Evidence of narrow patent claim scope in specification outweighs claim differentiation arguments in claim construction.

At trial, a jury found that certain patentee’s claims relating to retractable syringes were infringed.  The Federal Circuit reversed, holding that the district court erred in construing the term “body” too broadly by failing to limit it to a “one-piece body.”

The majority opinion, authored by Judge Lourie, held that evidence from the specification compelled a narrow construction of the claimed “body” as restricted to a one-piece structure.  The court recognized that a broad reading was supported by the presence of a dependent claim identifying a “one-piece body” alongside an independent claim reciting only a “body.”  Such claim differentiation arguments will be outweighed, however, by evidence from the written description or prosecution history dictating a contrary construction.  Here, the characterization of prior art, summary of the invention, and specific embodiments found in the specification all indicated that the claimed “body” referred only to a one-piece body.

Judge Plager wrote a separate concurrence to emphasize a “fundamental point” that claims cannot go beyond the scope of the actual invention that entitles the inventor to a patent.  Accordingly, the written description is the “heart” of the patent and should largely drive claim construction because it defines what the inventor actually invented.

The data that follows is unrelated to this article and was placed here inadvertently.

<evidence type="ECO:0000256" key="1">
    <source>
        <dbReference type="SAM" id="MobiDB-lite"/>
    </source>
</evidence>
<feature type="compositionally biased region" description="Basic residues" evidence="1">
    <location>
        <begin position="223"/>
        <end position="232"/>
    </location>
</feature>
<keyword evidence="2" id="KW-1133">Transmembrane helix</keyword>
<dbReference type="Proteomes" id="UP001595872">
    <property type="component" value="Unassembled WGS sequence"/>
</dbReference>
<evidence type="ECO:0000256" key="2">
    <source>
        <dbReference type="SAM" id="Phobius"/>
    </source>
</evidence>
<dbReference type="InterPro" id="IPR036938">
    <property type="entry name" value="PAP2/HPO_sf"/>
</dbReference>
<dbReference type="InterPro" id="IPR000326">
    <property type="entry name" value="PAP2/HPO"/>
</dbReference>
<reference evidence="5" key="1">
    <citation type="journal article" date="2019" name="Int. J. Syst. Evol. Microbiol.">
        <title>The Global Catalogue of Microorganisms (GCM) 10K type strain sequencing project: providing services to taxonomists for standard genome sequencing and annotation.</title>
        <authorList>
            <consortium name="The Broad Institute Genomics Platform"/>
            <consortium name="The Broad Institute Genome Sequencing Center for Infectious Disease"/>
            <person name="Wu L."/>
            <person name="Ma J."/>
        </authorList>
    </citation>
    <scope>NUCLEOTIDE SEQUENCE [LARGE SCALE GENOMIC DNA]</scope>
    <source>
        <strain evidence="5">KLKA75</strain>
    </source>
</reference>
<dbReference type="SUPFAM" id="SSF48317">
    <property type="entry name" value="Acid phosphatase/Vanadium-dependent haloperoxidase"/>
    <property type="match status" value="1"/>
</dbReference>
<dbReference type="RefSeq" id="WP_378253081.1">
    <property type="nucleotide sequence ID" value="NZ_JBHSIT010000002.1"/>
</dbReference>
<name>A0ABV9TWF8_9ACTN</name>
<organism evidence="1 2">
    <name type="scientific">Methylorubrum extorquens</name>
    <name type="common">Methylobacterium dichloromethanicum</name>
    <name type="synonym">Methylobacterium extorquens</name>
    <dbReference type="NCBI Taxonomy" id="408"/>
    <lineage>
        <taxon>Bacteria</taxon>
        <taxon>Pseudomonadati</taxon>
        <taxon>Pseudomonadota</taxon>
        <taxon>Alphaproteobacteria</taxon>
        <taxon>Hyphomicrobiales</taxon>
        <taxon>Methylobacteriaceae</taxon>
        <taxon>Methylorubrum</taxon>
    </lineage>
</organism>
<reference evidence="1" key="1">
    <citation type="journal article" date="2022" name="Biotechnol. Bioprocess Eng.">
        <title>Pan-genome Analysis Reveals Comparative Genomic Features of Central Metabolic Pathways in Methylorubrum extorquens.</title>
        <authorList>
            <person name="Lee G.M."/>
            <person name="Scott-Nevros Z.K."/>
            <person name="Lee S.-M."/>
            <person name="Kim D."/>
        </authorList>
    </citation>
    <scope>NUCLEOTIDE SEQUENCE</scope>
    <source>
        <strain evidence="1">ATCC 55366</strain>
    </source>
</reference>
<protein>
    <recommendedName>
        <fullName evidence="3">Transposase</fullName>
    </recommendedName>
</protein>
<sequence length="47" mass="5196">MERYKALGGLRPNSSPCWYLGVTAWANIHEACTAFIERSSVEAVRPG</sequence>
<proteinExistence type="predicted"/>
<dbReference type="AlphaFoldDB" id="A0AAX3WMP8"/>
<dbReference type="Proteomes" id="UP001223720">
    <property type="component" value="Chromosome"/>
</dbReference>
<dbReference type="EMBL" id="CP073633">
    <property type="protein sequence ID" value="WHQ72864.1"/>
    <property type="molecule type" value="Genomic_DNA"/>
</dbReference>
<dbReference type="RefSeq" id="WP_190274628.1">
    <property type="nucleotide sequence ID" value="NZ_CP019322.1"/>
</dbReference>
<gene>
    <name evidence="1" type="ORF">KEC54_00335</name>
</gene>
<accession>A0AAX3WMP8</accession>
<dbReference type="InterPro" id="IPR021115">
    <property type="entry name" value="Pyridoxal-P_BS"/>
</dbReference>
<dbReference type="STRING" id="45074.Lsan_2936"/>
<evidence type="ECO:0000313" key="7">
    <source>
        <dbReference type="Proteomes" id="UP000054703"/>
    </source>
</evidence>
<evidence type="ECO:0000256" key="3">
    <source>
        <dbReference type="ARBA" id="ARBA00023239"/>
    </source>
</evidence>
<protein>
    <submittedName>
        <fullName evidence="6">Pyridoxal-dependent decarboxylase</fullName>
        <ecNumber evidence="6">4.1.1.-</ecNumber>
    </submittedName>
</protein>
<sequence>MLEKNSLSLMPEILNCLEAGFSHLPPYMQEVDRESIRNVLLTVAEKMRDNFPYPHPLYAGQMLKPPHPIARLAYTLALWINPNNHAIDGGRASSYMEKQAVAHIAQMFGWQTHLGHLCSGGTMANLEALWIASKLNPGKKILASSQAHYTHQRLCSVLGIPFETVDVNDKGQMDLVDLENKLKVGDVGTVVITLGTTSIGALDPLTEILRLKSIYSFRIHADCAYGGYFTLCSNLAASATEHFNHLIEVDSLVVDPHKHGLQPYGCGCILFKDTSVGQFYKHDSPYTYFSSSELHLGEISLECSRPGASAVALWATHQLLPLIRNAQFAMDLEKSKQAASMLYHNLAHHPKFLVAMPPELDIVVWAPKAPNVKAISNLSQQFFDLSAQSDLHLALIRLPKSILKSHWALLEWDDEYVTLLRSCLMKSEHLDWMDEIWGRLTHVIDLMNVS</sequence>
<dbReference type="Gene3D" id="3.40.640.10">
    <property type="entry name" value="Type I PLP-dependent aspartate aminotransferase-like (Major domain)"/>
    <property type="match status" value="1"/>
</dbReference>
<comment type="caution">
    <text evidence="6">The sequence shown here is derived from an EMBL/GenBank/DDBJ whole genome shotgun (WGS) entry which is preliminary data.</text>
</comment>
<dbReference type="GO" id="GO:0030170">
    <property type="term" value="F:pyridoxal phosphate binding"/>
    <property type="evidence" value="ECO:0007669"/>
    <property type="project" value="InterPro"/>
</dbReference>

Chief Judge Rader dissented, opining that the language of the claims made it clear that the term “body” was not limited to one piece and that the majority improperly imported limitations from the specification into the claims.  Instead, the specification can only trump the plain language of the claims when it gives a term a special, technical meaning, or when it contains an intentional disclaimer or disavowal of claim scope by the inventor.

A copy of the opinion can be found here.